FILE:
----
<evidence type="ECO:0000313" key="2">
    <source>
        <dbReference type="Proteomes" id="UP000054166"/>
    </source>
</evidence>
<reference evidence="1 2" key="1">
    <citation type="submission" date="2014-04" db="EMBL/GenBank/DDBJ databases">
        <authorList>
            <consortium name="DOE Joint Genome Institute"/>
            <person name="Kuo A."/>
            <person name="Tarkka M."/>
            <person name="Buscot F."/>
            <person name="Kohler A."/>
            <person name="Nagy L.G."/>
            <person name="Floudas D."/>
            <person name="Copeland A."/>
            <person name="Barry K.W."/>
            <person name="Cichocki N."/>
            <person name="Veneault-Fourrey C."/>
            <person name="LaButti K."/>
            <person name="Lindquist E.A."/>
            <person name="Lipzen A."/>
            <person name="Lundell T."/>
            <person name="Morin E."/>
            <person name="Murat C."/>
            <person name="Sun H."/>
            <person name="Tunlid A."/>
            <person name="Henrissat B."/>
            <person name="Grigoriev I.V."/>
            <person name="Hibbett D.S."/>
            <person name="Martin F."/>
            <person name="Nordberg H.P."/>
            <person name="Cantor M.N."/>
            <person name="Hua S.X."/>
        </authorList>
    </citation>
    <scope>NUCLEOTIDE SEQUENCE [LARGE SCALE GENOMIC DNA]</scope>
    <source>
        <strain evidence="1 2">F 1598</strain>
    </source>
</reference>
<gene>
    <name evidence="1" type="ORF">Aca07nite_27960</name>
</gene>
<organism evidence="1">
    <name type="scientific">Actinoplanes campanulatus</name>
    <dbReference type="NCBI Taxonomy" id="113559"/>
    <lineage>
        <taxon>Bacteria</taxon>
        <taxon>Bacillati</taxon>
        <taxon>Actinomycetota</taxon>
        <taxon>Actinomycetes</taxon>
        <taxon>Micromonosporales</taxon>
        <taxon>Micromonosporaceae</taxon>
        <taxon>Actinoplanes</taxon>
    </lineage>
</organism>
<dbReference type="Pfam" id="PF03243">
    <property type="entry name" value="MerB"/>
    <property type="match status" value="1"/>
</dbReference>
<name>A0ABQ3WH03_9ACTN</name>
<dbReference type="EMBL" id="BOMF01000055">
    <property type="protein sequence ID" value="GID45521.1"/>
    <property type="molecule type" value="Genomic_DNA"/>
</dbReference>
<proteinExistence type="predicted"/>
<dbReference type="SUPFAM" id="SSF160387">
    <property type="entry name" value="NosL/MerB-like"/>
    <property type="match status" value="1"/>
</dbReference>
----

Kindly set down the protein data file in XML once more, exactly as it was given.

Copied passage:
<evidence type="ECO:0000313" key="2">
    <source>
        <dbReference type="Proteomes" id="UP000054166"/>
    </source>
</evidence>
<reference evidence="1 2" key="1">
    <citation type="submission" date="2014-04" db="EMBL/GenBank/DDBJ databases">
        <authorList>
            <consortium name="DOE Joint Genome Institute"/>
            <person name="Kuo A."/>
            <person name="Tarkka M."/>
            <person name="Buscot F."/>
            <person name="Kohler A."/>
            <person name="Nagy L.G."/>
            <person name="Floudas D."/>
            <person name="Copeland A."/>
            <person name="Barry K.W."/>
            <person name="Cichocki N."/>
            <person name="Veneault-Fourrey C."/>
            <person name="LaButti K."/>
            <person name="Lindquist E.A."/>
            <person name="Lipzen A."/>
            <person name="Lundell T."/>
            <person name="Morin E."/>
            <person name="Murat C."/>
            <person name="Sun H."/>
            <person name="Tunlid A."/>
            <person name="Henrissat B."/>
            <person name="Grigoriev I.V."/>
            <person name="Hibbett D.S."/>
            <person name="Martin F."/>
            <person name="Nordberg H.P."/>
            <person name="Cantor M.N."/>
            <person name="Hua S.X."/>
        </authorList>
    </citation>
    <scope>NUCLEOTIDE SEQUENCE [LARGE SCALE GENOMIC DNA]</scope>
    <source>
        <strain evidence="1 2">F 1598</strain>
    </source>
</reference>
<gene>
    <name evidence="1" type="ORF">Aca07nite_27960</name>
</gene>
<organism evidence="1">
    <name type="scientific">Actinoplanes campanulatus</name>
    <dbReference type="NCBI Taxonomy" id="113559"/>
    <lineage>
        <taxon>Bacteria</taxon>
        <taxon>Bacillati</taxon>
        <taxon>Actinomycetota</taxon>
        <taxon>Actinomycetes</taxon>
        <taxon>Micromonosporales</taxon>
        <taxon>Micromonosporaceae</taxon>
        <taxon>Actinoplanes</taxon>
    </lineage>
</organism>
<dbReference type="Pfam" id="PF03243">
    <property type="entry name" value="MerB"/>
    <property type="match status" value="1"/>
</dbReference>
<name>A0ABQ3WH03_9ACTN</name>
<dbReference type="EMBL" id="BOMF01000055">
    <property type="protein sequence ID" value="GID45521.1"/>
    <property type="molecule type" value="Genomic_DNA"/>
</dbReference>
<proteinExistence type="predicted"/>
<dbReference type="SUPFAM" id="SSF160387">
    <property type="entry name" value="NosL/MerB-like"/>
    <property type="match status" value="1"/>
</dbReference>